February – 2014

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Marijuana: You’ve Got Questions, We’ve Got Answers
The Eviction Educator
Answers to Questions You May Have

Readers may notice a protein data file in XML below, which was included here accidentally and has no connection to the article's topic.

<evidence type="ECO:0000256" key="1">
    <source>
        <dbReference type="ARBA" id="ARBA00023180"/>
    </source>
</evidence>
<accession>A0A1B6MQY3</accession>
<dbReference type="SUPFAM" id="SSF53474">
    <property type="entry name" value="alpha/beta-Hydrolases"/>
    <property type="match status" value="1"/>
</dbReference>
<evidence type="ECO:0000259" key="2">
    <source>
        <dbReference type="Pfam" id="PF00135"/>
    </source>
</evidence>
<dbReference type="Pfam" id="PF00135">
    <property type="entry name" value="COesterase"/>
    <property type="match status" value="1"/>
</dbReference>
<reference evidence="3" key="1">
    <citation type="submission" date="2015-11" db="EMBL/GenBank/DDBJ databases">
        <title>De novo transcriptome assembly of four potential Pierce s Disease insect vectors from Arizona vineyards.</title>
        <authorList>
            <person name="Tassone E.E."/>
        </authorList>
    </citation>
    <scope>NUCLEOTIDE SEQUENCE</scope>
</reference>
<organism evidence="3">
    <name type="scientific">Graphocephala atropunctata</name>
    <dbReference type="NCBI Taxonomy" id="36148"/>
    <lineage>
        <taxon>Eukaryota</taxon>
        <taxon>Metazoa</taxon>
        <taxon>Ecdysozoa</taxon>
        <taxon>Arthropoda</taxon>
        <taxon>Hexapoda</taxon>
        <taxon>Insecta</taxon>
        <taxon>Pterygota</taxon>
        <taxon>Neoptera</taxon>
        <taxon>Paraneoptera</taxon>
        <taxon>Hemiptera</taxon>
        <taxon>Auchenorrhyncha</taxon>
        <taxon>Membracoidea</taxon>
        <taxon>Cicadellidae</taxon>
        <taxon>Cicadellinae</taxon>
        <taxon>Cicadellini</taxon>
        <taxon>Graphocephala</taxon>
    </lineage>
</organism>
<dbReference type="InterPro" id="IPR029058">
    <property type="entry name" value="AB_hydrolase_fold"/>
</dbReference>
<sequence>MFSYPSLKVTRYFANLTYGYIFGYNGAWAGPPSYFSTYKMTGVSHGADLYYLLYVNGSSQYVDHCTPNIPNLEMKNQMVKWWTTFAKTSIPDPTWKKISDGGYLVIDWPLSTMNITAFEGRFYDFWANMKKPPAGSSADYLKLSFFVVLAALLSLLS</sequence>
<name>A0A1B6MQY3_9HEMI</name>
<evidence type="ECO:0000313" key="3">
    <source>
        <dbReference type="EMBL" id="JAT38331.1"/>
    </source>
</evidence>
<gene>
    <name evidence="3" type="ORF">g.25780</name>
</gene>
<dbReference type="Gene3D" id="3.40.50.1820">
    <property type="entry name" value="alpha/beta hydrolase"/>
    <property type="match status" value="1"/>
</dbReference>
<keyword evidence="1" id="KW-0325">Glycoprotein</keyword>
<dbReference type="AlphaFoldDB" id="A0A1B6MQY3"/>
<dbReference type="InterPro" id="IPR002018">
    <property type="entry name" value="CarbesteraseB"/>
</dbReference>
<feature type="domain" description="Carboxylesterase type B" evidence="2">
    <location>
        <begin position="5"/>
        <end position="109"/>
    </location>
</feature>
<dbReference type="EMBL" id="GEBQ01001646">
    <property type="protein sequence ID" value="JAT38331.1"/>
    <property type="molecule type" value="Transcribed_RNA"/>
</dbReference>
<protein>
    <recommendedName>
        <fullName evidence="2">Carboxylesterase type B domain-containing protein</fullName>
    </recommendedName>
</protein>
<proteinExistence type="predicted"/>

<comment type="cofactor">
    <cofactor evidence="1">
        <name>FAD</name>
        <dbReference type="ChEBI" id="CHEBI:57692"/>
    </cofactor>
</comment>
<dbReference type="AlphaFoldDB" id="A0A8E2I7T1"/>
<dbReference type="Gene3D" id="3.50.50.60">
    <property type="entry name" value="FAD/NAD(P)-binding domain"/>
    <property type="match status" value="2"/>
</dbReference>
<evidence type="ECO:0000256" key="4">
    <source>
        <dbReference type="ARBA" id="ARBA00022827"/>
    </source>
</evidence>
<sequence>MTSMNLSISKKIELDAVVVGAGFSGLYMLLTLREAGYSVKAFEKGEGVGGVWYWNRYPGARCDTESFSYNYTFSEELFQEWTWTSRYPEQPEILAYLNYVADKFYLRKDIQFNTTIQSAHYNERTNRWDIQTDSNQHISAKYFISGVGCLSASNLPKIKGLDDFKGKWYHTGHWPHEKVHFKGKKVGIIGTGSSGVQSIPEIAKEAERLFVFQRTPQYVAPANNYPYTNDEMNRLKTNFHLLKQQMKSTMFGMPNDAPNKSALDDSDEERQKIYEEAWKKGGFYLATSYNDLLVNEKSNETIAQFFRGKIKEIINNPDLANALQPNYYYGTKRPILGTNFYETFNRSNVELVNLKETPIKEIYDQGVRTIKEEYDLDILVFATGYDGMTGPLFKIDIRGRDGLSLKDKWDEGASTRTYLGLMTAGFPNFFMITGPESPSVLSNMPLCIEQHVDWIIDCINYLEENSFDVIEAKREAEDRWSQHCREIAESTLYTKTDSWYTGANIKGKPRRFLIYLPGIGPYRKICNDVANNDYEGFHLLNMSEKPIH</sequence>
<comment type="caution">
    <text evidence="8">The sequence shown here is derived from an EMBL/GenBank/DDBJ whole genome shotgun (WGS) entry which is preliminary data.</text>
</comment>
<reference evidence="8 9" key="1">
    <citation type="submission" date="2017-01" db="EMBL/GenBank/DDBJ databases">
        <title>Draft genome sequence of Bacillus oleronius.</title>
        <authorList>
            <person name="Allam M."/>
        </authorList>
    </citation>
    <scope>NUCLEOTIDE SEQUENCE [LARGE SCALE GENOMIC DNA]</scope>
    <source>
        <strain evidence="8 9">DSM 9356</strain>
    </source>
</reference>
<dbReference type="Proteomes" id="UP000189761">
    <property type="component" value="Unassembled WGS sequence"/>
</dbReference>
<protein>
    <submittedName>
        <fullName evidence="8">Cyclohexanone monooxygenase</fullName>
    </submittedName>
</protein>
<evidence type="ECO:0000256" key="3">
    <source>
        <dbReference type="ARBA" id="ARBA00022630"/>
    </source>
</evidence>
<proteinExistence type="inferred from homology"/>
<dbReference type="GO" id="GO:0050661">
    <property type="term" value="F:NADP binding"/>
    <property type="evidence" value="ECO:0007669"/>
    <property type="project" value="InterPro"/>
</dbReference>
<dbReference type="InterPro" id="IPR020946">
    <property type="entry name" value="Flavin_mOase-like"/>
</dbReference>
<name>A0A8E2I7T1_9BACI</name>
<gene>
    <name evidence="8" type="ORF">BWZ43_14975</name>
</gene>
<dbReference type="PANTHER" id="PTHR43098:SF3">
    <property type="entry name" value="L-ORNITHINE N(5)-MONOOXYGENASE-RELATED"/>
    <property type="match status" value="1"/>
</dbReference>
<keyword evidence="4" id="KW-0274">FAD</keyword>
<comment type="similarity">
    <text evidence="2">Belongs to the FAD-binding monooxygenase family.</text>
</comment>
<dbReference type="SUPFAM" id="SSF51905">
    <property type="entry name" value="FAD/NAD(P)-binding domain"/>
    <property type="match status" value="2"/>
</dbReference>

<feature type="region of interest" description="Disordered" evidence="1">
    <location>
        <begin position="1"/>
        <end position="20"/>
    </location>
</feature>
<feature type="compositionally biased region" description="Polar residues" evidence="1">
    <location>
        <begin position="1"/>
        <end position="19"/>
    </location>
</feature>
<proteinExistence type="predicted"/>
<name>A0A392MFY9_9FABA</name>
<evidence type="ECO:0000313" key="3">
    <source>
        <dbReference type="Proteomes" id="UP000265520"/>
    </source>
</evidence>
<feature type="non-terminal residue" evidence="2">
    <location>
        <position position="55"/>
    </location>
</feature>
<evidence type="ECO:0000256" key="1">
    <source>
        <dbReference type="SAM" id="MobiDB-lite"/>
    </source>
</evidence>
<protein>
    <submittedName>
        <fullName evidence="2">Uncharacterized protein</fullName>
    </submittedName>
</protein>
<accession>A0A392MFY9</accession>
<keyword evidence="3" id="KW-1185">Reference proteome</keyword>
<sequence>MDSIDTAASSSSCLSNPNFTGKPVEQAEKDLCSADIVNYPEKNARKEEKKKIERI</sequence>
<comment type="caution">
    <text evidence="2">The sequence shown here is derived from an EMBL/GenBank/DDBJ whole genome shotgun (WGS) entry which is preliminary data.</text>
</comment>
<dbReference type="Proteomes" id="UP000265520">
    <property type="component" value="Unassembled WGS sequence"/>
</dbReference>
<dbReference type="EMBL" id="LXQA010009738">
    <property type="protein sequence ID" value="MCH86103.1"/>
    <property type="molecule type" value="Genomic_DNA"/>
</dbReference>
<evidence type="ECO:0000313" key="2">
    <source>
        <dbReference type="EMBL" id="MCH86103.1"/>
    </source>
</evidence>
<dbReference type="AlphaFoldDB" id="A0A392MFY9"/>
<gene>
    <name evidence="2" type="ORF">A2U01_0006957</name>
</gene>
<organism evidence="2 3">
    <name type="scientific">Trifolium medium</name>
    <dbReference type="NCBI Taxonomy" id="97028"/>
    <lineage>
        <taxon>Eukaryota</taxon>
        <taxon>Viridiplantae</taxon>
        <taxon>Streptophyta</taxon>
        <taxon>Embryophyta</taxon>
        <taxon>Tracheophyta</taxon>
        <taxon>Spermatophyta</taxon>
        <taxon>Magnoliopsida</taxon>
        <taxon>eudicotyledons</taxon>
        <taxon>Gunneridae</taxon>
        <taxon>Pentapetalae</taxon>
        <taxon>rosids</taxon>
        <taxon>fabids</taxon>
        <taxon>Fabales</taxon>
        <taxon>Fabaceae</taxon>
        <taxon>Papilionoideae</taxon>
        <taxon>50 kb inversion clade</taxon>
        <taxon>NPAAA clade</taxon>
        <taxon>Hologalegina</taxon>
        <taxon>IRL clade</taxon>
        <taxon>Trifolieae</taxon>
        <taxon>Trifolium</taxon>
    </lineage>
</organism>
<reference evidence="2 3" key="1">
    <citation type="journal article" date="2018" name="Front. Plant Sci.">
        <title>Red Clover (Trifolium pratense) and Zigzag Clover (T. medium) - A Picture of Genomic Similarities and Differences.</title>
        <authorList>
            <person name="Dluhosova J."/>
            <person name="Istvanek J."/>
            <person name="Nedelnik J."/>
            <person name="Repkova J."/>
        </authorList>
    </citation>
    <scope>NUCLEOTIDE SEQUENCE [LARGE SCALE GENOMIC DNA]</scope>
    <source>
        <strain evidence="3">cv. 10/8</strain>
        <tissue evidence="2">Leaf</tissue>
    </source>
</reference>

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Volume 15• Issue 2 February 2014 Landlord News 3600 South Yosemite Street Suite 828, Denver, Colorado 80237 thsnews@thslawfirm.com www.thslawfirm.com Denver Phone 303.766.8004 FAX Completed Eviction Forms To: 303.766.1181 or 303.766.1819 Colorado Springs Phone 719.550.8004 FAX Completed Eviction Forms To: 719.227.1181 MARIJUANA – YOU’VE GOT QUESTIONS, WE’VE GOT ANSWERS The media has been all marijuana all of the time. At least part of the hype can be explained by the calendar. Even though Amendment 64 passed in November 2012, the portions of Amendment 64 that legalized the recreational use of marijuana did not become effective until January 1, 2014. The recent media hype is not justified because nothing has changed. The law has not changed since the passage of Amendment 64. Further, the passage of Amendment 64 did not change existing landlord tenant law. While the law has not changed, the overblown media hype has created the impression, in the multifamily industry that marijuana laws have changed and that action needs to be taken. To cut through the hype, this month, we answer the most common questions our clients have been asking about marijuana. Is marijuana legal? Yes and No. Under federal law, marijuana remains a Class I Controlled Substance, and therefore illegal under federal law. Colorado’s marijuana laws do not make marijuana legal under federal law. However, Colorado has legalized both the use of medical marijuana and the recreational use of marijuana. Colorado treats marijuana very similar to alcohol, i.e. you have to be twenty-one years of age to purchase, and cannot drive or operate a motor vehicle under the influence of marijuana. Even though marijuana is illegal under federal law, the Obama administration stated in August of 2013 that it would not challenge laws legalizing marijuana, in Colorado and Washington, as long as these states maintain strict rules involving the sale and distribution of marijuana. continued on page 2 1. If your tenant files an answer, you or someone from your office who is knowledgeable about the case MUST attend the trial. If no one appears at the trial, you could lose time on your eviction — – or worse, your case could be dismissed. You, as the landlord are our primary witness when a resident fights the case. 2. If for any reason you are unable to attend the trial on the date it is set and you want us to make a motion to the court to continue your trial, all requests for a continuance must be in writing via email or fax. Remember, continuing your case will cause you to lose time, and is not always guaranteed. The court can and sometimes does refuse to grant our motion to continue a case. With this in mind, please only request to continue your case if you are absolutely unable to attend the trial. 3. When your residents call our office, we are obligated to tell them to speak to you, the Landlord, as you are the driving force behind the eviction process. We cannot tell your residents that you will or will not accept payment, what their balance is, or whether or not the writ will be sent to the sheriff–because we do not know what your preferences might be for a specific resident. These are all things that must be relayed to the resident directly by you, the Landlord. If, for any reason, you have a problem resident that just won’t listen to you, you can refer them to our office. However, you need to let us know you are doing this and who the resident is. Otherwise, we are likely to refer them back to you. 4. DO NOT serve or send a letter once you have served a demand, as the letter will override the demand you’ve posted. This includes “courtesy letters” notifying residents that they are going to eviction—this fact is already stated in the demand “that they will be sent to eviction after 3 days”. Best practice is to give just the legal demand, and nothing more. If you want to give your residents a courtesy follow up, please do it with a phone call. MARIJUANA – YOU’VE GOT QUESTIONS, WE’VE GOT ANSWERS continued from page 2 Now that recreational marijuana use is legal, do I have to allow it on my property? No. Landlords can prohibit tenants from using marijuana because it is illegal under federal law. More importantly, Amendment 64 specifically states that landlords may prohibit marijuana use on leased property. “Nothing shall prohibit any person who owns or controls a property from prohibiting or otherwise regulating the possession, consumption, use, or growing of marijuana on that property.” Accordingly, it is clear under Colorado law that your right to prohibit marijuana trumps a tenant’s right to legally possess, use, and grow marijuana under Amendment 64. Based on the law, smoke-free properties can remain smoke-free. Does Amendment 64 give your employees the right to smoke marijuana either on the job, or elsewhere if you decide to prohibit it? Federal law allows employers to both prohibit use and drug test for use. Amendment 64 specifically states that nothing in the law is intended to require an employer to permit or accommodate the use of marijuana in the workplace, or to affect the ability of employers to have policies restricting the use of marijuana by employees. Accordingly, landlords may still require drug testing as a condition of employment. Regardless of whether or not you allow marijuana, should you or can you prevent tenants from growing marijuana on your property? Yes and Yes. Again, growing marijuana is illegal under federal law and Amendment 64 specifically allows you to prevent tenants from growing marijuana on your property. Persons who grow marijuana are much more likely to be selling marijuana. Marijuana distribution may lead to high traffic, as well as undesirable traffic. Further, cash and marijuana crops are attractive targets for thieves and increase the potential for marijuana-related violence at your community. Marijuana also needs a significant amount of water and electricity continued on page 3 ANSWERS TO QUESTIONS YOU MAY HAVE 1. Question: If we serve a three-day notice and the tenant decides to move out, is the tenant responsible to pay the monthly rent until the apartment is leased? Answer: They likely are still responsible for the rent. This will depend on your lease language. 2. Question: I have a tenant who decided not to move in after signing a six-month lease and leaving a deposit. Can I hold her to the lease agreement that she signed? Answer: Once the tenant has signed the lease, he/she is bound by its terms and typically must pay rent until it expires or the premises are relet. However, some leases call for a lease break fee, and other leases do not hold the tenant accountable if they breach the lease. 3. Question: If you give residents a sixty-day notice of termination of tenancy and they do not pay their rent for that month, is it okay to give them a three-day notice to pay or quit? The three day notice does not void the sixtyday notice, does it? Answer: You can and should serve them with a three-day notice to pay rent or quit, and if they fail to comply, start the eviction. Just make sure you do not ask for rent that goes beyond the sixty-day notice period. 4. Question: My tenant has verbally notified me that he will be terminating the lease in two weeks and said to use the deposit for the two weeks rent. The contract is a month-to-month and requires thirty days notice. What can I do? Answer: You may consider giving the tenant a three-day notice to pay rent or quit for the rent owed, since a verbal notice is not going to be effective. You should also ask the tenant put their notice of intent to vacate in writing. continued on page 4 Landlord News February 2014 Page 2 MARIJUANA – YOU’VE GOT QUESTIONS, WE’VE GOT ANSWERS continued from page 2 (for grow lights) to grow. Excessive use of electricity will increase utilities and could disproportionately impact other tenants under allocation formulas. Excessive water can increase the relative humidity of an apartment and increase the probability of mold. Thus, even if you allow marijuana use, we strongly recommend against allowing growing. If you allow marijuana use, but prohibit growing, your lease documents may need to be revised. We prohibit marijuana use at our community, what is the best way to implement? You should eliminate potential marijuana problems before they begin by clearly setting forth your policy in your rental criteria. “Recreational marijuana use is legal in Colorado. However, both Colorado law and federal law give us the right to prohibit it. Marijuana use, possession, and/or growing is prohibited at this community, and violators will be evicted.” If you’re a no-marijuana property, clearly stating your policy up front will avoid the countless “marijuana is legal in Colorado” arguments with tenants. To give you maximum enforcement ability, your lease documents (either the main lease or an addendum) should give you the right to terminate marijuana violators without a right to cure. If your lease documents already give you this right (the right to terminate based upon violation of federal law), you don’t need to change your lease. You only need to change your lease documents if your crime-free and drug-free language is based on Colorado law, since use of marijuana is no longer a crime under Colorado law. If you’re using an NAA (Blue Moon) Lease without an addendum that deals with crime or smoking in greater detail, you may also want to update your lease language. The NAA lease doesn’t prohibit all unlawful behavior. With regard to drug use, it only prohibits possession or use of “controlled substances”. This begs the question of “controlled” by whom, given that Colorado no longer controls small amounts of recreational marijuana. A tenant’s marijuana smoking is disturbing other tenants, what should I do? It depends. If you have a nomarijuana policy, then you serve the tenant with a threeday Demand for Compliance or Possession. You demand that the tenant stop smoking marijuana and stop disturbing other tenants. If you don’t prohibit marijuana, then you demand that the tenant stop disturbing other tenants. Regardless of your policy, tenants are never allowed to disturb other tenants. If the behavior persists, you commence eviction proceedings. If your lease contains crime-free language, you may have the right to serve a Notice to Quit, meaning a right to terminate the lease. The difference between a Notice to Quit (get out) and a demand (comply or get out) is whether the tenant has a right to cure. You can still enforce marijuana-related violations, but Amendment 64 has decreased your leverage to deal with them. Before Amendment 64, many landlords were successful in imposing a practical solution, “Get out, or I’m calling the police.” Because recreational marijuana use is now legal, the police can’t be called or won’t respond to marijuana issues in most instances. Eviction cases, based on marijuana violations, will also be more difficult to prove without police documentation and testimony. What should your marijuana policy be? If you’re a federally subsidized property, the answer to this question is simple. You may not allow the use of marijuana on your property. HUD regulations and policy prohibit marijuana use, because it is illegal under federal law. If you’re not federally subsidized, your marijuana policy is a business decision based on a host of factors similar to other business decisions you make. Will prohibiting marijuana hurt occupancy? Will allowing marijuana hurt occupancy? Remember, fifty-five percent of the electorate voted to legalize marijuana. Because marijuana is legal, maybe marijuana smokers will flock to Colorado? Similar to going smoke-free, your marijuana policy is determined by business considerations and risk analysis. Policies cover the spectrum from prohibition to tolerance. Some communities prohibit recreational use of marijuana, but allow medical marijuana. Regardless of the policy, you should have a policy. We frequently receive and handle marijuana situations for clients. In order to provide legal advice, we need to know your policy. Too often onsite team members tell us that they don’t know the community’s position on marijuana. Obviously, if your onsite teams aren’t clear on your policy, they can’t enforce it. If your policy isn’t well thought out, your documents probably won’t address your policy, and in some instances may be even contradictory to your policy. Once you have adopted your policy, your rental criteria and lease documents should track your policy, and all personnel should be educated about the policy, and trained on how to enforce your policy. While we can’t run your communities for you, we are available to answer your questions, and to discuss the various pros and cons of different policies. Landlord News February 2014 Page 3 ANSWERS TO QUESTIONS YOU MAY HAVE continued from page 2 5. Question: I would be interested in knowing what to do when a resident is demanding a repair be made inside of their apartment, but at the same time is demanding that none of the on-site maintenance staff complete the repair. Do we hire an outside vendor or must the resident allow the staff that is available to complete the repair? Answer: This scenario happens on occasion, and it defies logic. You should find out the reason the resident does not want on-site staff to do the repair. You have the right to choose who should do the repairs for your apartment units. Most good leases require tenant cooperation with repairs. If the tenant fails to cooperate with access, typically if your lease requires cooperation, you can serve the tenant with a three-day demand for compliance 6. Question: One of my tenant’s sons just turned 18 years old. Should I obtain an application from the son, and add him to the rental agreement? Answer: Yes, you should have everyone 18 years of age or older fill out an application and sign the rental agreement. 7. Question: I rented to a married couple two years ago and now the wife has moved out and filed for divorce. The husband is still living in the unit. The wife is demanding her portion of the security deposit back since she no longer lives there. What should I do? Answer: The law does not require that the owner or manager account for the use of the security deposit until the unit is vacant. 8. Question: I have returned the balance of the security deposit to a former tenant after deducting cleaning charges and insufficient check bank charges. The former tenant claims that I cannot legally deduct the bank charges from the security deposit because that deduction was not specifically stated in the lease. What are my rights? Answer: The law allows for the use of the security deposit to include other charges than just cleaning, damage and unpaid rent. There is no legal requirement that they must be specified in the rental agreement in order to be enforced by a court. However, there are some leases that limit the use of the deposit for only rent, so double check your lease. 9. Question: Our tenant gave us a thirty-day written notice to terminate her tenancy. She moved out 10 days after serving the notice and claims she only owes rent up to the day she left. Answer: Much like the answers to question 1 and 2 typically, she is liable up to the date the thirty-day notice expires or you relet the premises, whichever occurs first. Keep in mind you are required to attempt to find a new resident to hold the tenant liable. Landlord News February 2014 Page 4 IMPORTANT THS FEBRUARY DATES February 12th Evictions Workshop THS Lower Conference Center 3600 S. Yosemite Street Denver, CO February 17th ALL COURTS CLOSED PRESIDENTS DAY HOLIDAY February 21st South Client Lunch Dave & Busters Denver 2000 S. Colorado Blvd 11:15 a.m. – 1:00 p.m.